Paper: A Biography of the Third United States President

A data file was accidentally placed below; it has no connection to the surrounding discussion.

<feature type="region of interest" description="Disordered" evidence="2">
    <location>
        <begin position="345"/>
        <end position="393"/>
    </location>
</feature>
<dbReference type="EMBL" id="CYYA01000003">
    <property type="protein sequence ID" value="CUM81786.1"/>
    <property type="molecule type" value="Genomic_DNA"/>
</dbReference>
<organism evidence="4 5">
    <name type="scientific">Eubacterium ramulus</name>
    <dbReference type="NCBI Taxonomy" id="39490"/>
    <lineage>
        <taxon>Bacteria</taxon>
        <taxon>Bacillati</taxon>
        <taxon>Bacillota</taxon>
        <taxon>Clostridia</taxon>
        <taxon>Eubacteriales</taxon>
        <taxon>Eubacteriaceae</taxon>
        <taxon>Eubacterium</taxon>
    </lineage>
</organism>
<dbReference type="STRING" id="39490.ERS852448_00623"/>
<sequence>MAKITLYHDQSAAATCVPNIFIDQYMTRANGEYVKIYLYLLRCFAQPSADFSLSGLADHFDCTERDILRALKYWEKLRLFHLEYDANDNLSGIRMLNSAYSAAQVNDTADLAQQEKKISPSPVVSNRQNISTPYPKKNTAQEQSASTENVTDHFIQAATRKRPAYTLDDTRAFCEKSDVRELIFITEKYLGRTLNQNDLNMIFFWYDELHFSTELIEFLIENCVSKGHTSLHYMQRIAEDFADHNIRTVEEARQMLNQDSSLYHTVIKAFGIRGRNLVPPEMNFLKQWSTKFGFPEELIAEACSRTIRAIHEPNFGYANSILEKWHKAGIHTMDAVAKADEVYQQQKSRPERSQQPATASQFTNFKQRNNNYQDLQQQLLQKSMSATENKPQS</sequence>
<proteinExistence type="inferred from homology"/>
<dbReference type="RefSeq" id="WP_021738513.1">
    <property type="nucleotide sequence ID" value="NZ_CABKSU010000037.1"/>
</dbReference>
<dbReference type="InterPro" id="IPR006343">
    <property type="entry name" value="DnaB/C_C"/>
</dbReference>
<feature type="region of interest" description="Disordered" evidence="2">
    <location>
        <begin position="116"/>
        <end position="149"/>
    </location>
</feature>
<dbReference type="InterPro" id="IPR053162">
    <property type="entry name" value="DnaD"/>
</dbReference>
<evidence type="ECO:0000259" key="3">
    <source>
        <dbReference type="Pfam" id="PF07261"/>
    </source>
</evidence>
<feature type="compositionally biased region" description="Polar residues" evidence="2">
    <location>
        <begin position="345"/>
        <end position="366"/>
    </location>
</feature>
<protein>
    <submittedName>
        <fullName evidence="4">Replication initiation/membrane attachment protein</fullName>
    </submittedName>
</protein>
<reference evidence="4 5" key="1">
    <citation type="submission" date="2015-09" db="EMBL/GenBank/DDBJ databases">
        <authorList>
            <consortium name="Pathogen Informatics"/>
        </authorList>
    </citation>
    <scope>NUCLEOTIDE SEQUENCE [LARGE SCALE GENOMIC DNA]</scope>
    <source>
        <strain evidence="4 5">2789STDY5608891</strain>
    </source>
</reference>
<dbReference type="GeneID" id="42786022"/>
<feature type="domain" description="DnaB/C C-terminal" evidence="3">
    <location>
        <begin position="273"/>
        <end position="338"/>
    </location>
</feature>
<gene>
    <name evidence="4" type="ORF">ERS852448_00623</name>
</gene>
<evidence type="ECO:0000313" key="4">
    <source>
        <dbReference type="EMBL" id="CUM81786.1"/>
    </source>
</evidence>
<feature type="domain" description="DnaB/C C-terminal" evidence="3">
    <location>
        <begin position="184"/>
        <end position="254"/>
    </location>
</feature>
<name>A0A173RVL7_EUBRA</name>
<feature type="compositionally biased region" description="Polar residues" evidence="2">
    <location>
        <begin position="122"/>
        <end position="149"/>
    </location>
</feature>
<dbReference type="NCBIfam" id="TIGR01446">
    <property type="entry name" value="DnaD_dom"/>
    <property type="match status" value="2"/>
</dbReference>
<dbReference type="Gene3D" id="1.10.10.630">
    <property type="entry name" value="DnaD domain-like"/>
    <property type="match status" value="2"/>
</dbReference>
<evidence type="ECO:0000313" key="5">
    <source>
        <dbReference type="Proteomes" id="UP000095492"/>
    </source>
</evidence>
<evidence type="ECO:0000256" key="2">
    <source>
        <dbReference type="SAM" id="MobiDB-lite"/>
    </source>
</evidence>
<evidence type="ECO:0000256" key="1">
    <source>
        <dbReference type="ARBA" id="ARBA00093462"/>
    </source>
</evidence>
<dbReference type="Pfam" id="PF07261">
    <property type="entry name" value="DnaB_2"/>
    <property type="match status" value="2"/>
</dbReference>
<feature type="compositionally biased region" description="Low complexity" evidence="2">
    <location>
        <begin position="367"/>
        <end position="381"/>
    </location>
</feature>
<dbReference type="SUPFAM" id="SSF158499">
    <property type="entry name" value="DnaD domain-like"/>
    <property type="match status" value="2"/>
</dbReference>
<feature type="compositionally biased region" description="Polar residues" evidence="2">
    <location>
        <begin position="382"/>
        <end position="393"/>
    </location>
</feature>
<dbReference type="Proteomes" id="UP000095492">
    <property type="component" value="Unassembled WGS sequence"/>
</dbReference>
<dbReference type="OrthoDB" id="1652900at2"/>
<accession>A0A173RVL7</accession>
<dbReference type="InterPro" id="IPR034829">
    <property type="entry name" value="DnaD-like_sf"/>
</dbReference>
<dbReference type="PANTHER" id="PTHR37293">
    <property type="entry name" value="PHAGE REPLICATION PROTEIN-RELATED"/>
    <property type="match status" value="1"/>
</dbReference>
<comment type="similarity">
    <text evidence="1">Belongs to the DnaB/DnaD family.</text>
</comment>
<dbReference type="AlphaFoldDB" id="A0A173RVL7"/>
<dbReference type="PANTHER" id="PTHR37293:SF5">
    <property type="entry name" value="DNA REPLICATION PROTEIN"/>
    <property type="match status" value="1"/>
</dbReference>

In 1789 George Washington appointed Jefferson secretary of state. In that position he became head of the liberal Democratic-Republican faction--as it was then called--and worked against the more conservative Federalist policies of Hamilton, Madison, and Washington. Jefferson resigned as secretary of state at the end of 1793 to devote himself to his estate at Monticello. (There is no denying, either, that he retained about 150 slaves there, selling or "giving" them to others, treating them as property; he could accept this along with his high ideals because he regarded Africans as inferior beings.) In 1796 Jefferson was elected vice-president under Federalist John Adams. After four troubled years in that position (1797--1801), he beat Adams and, barely, Aaron Burr for the presidency, thanks in large part to the fact that his arch rival, Hamilton, supported him when the Electoral College vote was tied. Among the events of his triumphant first term (1801--05) were the successful war against Barbary pirates, the Louisiana Purchase (which more than doubled the size of the U.S.A.), and the Lewis and Clark Expedition. His second term (1805--09), however, was marred by vice-president Burr's trial for treason and Jefferson's highly unpopular embargo on trade with England and France. In 1809 he retired to his estate at Monticello, continuing his scholarly and scientific interests and helping to found the University of Virginia (1825). The campus he designed for the latter, the masterpiece of his periodic architectural endeavors, ushered in the Classical Revival in the United States; he also designed the Virginia state capitol and several fine homes. In 1813 he began what became an extended and remarkable exchange of letters with his old political adversary, John Adams; both died on July 4, 1826, the 50th anniversary of the adoption of the Declaration of Independence....